IN WIN Maelstrom Reviewairman - November 16, 2009
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Many sizes of computer cases are available today, from many different manufacturers. Currently, mid towers dominate the market due to their convenient size and general affordability. Other common case sizes that can be found are the SFF (small form factor) cases that are great for LAN party-goers in need of something portable, or perhaps a home theater PC that has space requirements. On the opposite side of the spectrum, at least in home computing, full tower cases are large, spacious, and preferred by a large chunk of computer enthusiasts. The main selling point of these large cases is simply the amount of room that they have - with the ability to house a lot of hardware and to remain cool due to the large amount of volume. In this review, I will explore a full tower case from IN WIN, named the Maelstrom. Originally based out of Taiwan, IN WIN was founded in 1985 and plunged straight into computer chassis manufacturing. Since then, the company has established branches in the USA, Japan, and the UK. Having won several design awards, I'm looking forward to evaluating the Maelstrom and seeing how it performs.
The Maelstrom is packaged in a glossy black cardboard box. The front of the box shows a quarter-faced picture of the case with the text "Ready to sweep across the world" written above it. The left side displays a table of its specifications, including dimensions, material, and other information, while the right side shows some of its selling points; exquisite and durable paint job, superb expandability, as well as about four others. The rear of the case is similar to the front, except it only shows a side profile picture of the case, with more features listed across the bottom, almost like icons.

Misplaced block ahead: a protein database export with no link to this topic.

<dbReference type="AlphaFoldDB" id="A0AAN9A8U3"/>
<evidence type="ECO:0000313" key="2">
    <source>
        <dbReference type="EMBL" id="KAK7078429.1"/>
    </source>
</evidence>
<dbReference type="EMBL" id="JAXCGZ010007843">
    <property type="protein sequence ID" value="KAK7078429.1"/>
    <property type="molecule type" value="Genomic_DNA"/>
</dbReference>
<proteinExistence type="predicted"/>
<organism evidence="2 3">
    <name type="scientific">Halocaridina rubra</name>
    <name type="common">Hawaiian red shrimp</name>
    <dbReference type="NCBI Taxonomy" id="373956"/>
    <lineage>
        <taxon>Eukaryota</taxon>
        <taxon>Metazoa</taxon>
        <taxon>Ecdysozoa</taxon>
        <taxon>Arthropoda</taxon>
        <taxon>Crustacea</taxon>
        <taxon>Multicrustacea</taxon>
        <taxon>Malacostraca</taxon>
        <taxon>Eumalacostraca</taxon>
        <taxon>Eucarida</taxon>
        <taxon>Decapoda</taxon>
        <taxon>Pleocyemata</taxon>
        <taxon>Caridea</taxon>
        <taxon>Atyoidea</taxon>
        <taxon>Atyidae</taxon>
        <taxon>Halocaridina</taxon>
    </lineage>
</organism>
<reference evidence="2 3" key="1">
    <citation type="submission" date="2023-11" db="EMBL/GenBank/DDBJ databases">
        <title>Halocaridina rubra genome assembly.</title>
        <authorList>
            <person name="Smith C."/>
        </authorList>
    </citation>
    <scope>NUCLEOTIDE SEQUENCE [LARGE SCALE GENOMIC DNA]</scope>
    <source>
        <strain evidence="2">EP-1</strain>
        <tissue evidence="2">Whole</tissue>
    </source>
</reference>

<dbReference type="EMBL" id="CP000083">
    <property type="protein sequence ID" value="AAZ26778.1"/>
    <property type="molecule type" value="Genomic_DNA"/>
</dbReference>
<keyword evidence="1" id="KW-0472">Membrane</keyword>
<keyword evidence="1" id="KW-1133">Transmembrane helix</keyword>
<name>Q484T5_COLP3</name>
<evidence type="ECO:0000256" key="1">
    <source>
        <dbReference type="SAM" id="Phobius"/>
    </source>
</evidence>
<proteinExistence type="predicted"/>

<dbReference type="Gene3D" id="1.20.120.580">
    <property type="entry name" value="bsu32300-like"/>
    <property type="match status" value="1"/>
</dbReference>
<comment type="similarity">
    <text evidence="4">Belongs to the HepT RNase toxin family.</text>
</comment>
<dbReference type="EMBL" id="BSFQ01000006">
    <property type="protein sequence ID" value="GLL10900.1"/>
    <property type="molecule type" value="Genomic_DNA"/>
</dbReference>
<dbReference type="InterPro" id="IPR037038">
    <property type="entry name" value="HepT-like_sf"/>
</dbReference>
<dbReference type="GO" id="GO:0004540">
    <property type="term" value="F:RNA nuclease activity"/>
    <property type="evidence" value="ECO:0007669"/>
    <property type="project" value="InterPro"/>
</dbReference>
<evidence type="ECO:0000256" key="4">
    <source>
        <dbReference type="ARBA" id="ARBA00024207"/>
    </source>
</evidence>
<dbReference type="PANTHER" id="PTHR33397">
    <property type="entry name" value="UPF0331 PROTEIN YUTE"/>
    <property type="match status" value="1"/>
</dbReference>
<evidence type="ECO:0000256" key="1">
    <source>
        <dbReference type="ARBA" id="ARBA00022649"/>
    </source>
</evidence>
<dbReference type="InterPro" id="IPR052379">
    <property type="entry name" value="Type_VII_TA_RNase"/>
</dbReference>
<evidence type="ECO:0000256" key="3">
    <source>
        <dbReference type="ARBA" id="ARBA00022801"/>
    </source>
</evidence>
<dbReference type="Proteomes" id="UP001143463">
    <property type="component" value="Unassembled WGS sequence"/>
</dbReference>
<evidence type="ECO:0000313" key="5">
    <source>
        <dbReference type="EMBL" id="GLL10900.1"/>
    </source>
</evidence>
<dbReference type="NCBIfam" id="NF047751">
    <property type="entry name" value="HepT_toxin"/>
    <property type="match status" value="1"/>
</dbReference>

Inside the box, the case can be found inside a plastic bag with two large chunks of flexible styrofoam on each side. I like packaging that uses this styrofoam, as the other types are brittle and can break while trying to remove the product, making repackaging a little tougher. On top of the packaged case is its manual, which includes information about the case in many different languages and has simple installation instructions. At the bottom of the box, after removing the packaged case, a bag can be found containing the usual screws and standoffs, as well as two 4-pin molex to 3-pin fan adapters. Accessories also include the toolless hardware tray that holds all the "rails" for the optical drives and hard drives, and a 5.25" to 3.5" adapter tray. These two trays are actually found already mounted inside the case, and not in a separate box.
On the next page, I will begin to tear down the case and look at its internals, as well as how the working components function.